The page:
antibiotics

Young children more likely to be obese if given antibiotics as babies, study shows

Wednesday, August 29, 2012 by: J. D. Heyes
Tags: children, antibiotics, obesity

eTrust Pro Certified

Most Viewed Articles
Popular on Facebook
Malaysia Airlines Flight 370 now clearly a government cover-up: All evidence contradicts official story
White House admits staging fake vaccination operation to gather DNA from the public
EXCLUSIVE: Natural News tests flu vaccine for heavy metals, finds 25,000 times higher mercury level than EPA limit for water
Irrefutable proof we are all being sprayed with poison: 571 tons of toxic lead 'chemtrailed' into America's skies every year
Truvia sweetener a powerful pesticide; scientists shocked as fruit flies die in less than a week from eating GMO-derived erythritol
Russia taking McDonald's to court, threatens countrywide shutdown
Why does the CDC own a patent on Ebola 'invention?'
Senator who attacked Doctor Oz over dietary supplements received over $146,000 in campaign contributions from Big Pharma mega-retailer and Monsanto
Global warming data FAKED by government to fit climate change fictions
HOAX confirmed: Michelle Obama 'GMOs for children' campaign a parody of modern agricultural politics
Oregon man serving prison sentence for collecting rainwater on his own property
U.S. treating meat with ammonia, bleach and antibiotics to kill the '24-hour sickness'
Ebola outbreak may already be uncontrollable; Monsanto invests in Ebola treatment drug company as pandemic spreads
Ben and Jerry's switches to non-GMO, Fair Trade ice cream ingredients
Diet soda, aspartame linked to premature deaths in women
Elliot Rodger, like nearly all young killers, was taking psychiatric drugs (Xanax)
Right to farm being stripped from Americans: Michigan to criminalize small family farms with chickens, goats, honey bees and more
Monsanto's seed imperialism halted in Canada thanks to massive protests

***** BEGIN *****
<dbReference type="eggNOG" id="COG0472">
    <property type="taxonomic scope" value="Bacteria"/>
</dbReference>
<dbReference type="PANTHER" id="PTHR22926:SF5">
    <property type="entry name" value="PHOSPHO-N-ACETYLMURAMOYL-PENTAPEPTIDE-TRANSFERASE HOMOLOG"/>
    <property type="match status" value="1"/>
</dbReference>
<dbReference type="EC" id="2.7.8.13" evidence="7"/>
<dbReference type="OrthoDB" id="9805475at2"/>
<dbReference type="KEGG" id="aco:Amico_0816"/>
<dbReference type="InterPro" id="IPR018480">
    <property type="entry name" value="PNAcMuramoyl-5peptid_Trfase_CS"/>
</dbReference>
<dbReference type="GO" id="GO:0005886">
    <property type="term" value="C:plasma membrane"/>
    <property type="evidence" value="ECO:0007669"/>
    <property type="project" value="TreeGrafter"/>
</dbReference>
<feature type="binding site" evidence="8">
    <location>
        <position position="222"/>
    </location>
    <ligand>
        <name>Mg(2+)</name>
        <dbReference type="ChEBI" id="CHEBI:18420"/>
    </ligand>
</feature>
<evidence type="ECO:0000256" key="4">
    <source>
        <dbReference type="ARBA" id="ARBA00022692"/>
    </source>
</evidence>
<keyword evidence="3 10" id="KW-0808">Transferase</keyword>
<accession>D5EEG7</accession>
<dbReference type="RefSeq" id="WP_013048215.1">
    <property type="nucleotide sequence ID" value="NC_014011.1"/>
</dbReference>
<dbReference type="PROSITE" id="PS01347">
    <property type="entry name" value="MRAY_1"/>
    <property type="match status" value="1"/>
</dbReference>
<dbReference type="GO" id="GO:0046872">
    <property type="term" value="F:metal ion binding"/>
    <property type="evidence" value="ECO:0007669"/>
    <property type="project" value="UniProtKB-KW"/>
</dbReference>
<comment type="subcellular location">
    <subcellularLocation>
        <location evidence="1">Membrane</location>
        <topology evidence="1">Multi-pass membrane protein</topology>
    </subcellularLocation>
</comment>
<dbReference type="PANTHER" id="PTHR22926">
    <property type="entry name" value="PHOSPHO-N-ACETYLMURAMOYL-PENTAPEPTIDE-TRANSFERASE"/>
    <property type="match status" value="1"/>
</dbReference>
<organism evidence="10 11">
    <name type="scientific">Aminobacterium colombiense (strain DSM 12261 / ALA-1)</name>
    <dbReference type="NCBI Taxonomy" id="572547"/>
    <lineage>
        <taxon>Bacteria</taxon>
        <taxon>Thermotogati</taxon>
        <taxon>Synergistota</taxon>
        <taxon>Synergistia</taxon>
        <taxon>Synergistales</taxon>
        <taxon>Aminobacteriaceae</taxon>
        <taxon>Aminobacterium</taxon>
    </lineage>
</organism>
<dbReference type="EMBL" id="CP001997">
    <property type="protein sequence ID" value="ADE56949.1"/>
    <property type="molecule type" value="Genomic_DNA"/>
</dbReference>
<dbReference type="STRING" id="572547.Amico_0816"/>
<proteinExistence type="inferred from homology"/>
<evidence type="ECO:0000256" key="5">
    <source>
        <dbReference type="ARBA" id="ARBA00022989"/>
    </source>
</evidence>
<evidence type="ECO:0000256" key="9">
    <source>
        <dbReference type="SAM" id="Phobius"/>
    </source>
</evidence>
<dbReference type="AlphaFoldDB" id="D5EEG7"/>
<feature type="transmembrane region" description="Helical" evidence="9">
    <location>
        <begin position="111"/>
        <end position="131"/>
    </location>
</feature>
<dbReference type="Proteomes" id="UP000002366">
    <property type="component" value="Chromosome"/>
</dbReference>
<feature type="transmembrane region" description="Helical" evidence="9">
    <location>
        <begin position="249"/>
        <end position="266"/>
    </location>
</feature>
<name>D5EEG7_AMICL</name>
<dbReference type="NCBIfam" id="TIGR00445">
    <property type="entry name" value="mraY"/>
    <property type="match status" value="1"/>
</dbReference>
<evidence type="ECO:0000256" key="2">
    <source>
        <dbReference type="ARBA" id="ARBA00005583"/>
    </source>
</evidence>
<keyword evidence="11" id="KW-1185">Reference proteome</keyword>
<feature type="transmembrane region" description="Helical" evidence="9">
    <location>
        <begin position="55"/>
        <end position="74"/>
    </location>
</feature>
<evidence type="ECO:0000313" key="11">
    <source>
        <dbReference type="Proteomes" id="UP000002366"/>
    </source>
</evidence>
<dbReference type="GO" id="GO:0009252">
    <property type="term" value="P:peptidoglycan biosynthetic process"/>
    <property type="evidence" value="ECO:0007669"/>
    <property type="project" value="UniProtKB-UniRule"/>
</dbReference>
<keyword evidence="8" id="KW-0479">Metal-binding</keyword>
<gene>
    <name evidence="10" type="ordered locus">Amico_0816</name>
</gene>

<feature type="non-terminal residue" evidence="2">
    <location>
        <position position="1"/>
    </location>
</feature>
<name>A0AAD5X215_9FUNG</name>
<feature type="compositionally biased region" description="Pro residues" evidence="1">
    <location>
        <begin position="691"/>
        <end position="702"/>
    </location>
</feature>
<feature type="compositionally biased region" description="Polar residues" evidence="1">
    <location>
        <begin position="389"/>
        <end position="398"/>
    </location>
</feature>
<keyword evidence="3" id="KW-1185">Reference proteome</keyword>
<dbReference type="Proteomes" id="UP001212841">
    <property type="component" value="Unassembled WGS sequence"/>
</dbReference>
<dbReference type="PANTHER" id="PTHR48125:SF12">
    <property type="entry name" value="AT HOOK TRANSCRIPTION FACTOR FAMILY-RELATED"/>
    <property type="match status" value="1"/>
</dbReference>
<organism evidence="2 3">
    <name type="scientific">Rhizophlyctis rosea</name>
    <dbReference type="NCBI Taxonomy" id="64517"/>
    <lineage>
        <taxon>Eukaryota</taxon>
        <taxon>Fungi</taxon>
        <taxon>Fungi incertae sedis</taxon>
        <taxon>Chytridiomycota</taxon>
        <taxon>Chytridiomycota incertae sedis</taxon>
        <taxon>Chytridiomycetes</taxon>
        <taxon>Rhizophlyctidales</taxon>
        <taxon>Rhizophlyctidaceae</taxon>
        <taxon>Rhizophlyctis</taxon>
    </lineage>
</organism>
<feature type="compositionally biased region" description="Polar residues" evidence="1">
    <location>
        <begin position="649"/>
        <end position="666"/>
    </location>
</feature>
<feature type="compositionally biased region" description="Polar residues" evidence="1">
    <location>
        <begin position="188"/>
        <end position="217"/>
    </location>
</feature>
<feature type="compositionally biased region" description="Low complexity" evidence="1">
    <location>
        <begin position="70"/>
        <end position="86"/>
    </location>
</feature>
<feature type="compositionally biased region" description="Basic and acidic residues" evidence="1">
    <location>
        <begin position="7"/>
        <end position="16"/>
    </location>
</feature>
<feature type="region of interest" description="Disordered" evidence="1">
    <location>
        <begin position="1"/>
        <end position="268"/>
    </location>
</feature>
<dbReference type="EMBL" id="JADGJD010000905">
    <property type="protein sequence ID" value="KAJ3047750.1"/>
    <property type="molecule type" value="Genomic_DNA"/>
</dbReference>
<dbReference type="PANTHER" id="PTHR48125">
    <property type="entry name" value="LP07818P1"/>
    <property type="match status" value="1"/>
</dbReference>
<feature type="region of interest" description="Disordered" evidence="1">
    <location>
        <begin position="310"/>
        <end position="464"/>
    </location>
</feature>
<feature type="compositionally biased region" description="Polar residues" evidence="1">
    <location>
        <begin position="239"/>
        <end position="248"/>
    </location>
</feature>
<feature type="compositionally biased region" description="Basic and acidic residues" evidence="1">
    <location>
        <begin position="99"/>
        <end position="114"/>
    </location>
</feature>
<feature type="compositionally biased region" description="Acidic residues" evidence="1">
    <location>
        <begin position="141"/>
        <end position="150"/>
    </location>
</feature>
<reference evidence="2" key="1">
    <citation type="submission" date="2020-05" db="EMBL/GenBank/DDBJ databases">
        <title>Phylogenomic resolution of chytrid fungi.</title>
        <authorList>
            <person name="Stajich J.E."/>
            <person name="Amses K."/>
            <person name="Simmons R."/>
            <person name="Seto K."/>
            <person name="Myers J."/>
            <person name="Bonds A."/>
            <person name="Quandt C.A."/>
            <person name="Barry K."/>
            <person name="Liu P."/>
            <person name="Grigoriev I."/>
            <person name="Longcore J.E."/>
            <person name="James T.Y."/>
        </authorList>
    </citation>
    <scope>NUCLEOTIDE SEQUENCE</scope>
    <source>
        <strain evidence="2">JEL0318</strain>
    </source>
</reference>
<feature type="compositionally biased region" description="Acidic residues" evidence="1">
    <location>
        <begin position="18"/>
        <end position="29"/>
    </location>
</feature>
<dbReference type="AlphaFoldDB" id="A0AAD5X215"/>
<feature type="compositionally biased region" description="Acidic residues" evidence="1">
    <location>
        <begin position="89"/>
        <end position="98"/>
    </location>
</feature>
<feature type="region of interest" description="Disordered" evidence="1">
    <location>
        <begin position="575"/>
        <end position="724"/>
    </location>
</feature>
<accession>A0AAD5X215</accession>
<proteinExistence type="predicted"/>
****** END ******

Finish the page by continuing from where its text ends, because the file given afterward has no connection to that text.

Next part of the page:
Delicious
(NaturalNews) Antibiotics took another hit recently as researchers in Great Britain concluded following a massive study that young children tend to be fatter if they were given antibiotics as babies.

Researchers examined a total of 11,532 infants born in Avon, U.K, from 1991-1992 who were exposed to antibiotics during three early lifetime periods ranging from fewer than six months old, 6-14 months and 15-23 months. Indices of body mass were taken at five time points - six weeks, 10 months, 20 months, 38 months and seven years).

"Antibiotic exposure during the earliest time window (fewer than six months old) was consistently associated with increased body mass," the study found, the results of which were published in the International Journal of Obesity. "Exposure from 6 to 14 months showed no association with body mass, while exposure from 15 to 23 months was significantly associated with increased BMI (body mass index)" at seven years old. "Exposures to non-antibiotic medications were not associated with body mass."

Findings could lead to gains in additional research areas

"Exposure to antibiotics during the first six months of life is associated with consistent increases in body mass from 10 to 38 months," while "exposure later in infancy (6-14 months, 15-23 months) are not consistently associated with increased body mass," the study concluded. After 38 months, children were 22 percent more likely to be overweight.

"Although effects of early exposures are modest at the individual level, they could have substantial consequences for population health. Given the prevalence of antibiotic exposures in infants, and in light of the growing concerns about childhood obesity, further studies are needed to isolate effects and define life-course implications for body mass and cardiovascular risks," researchers said.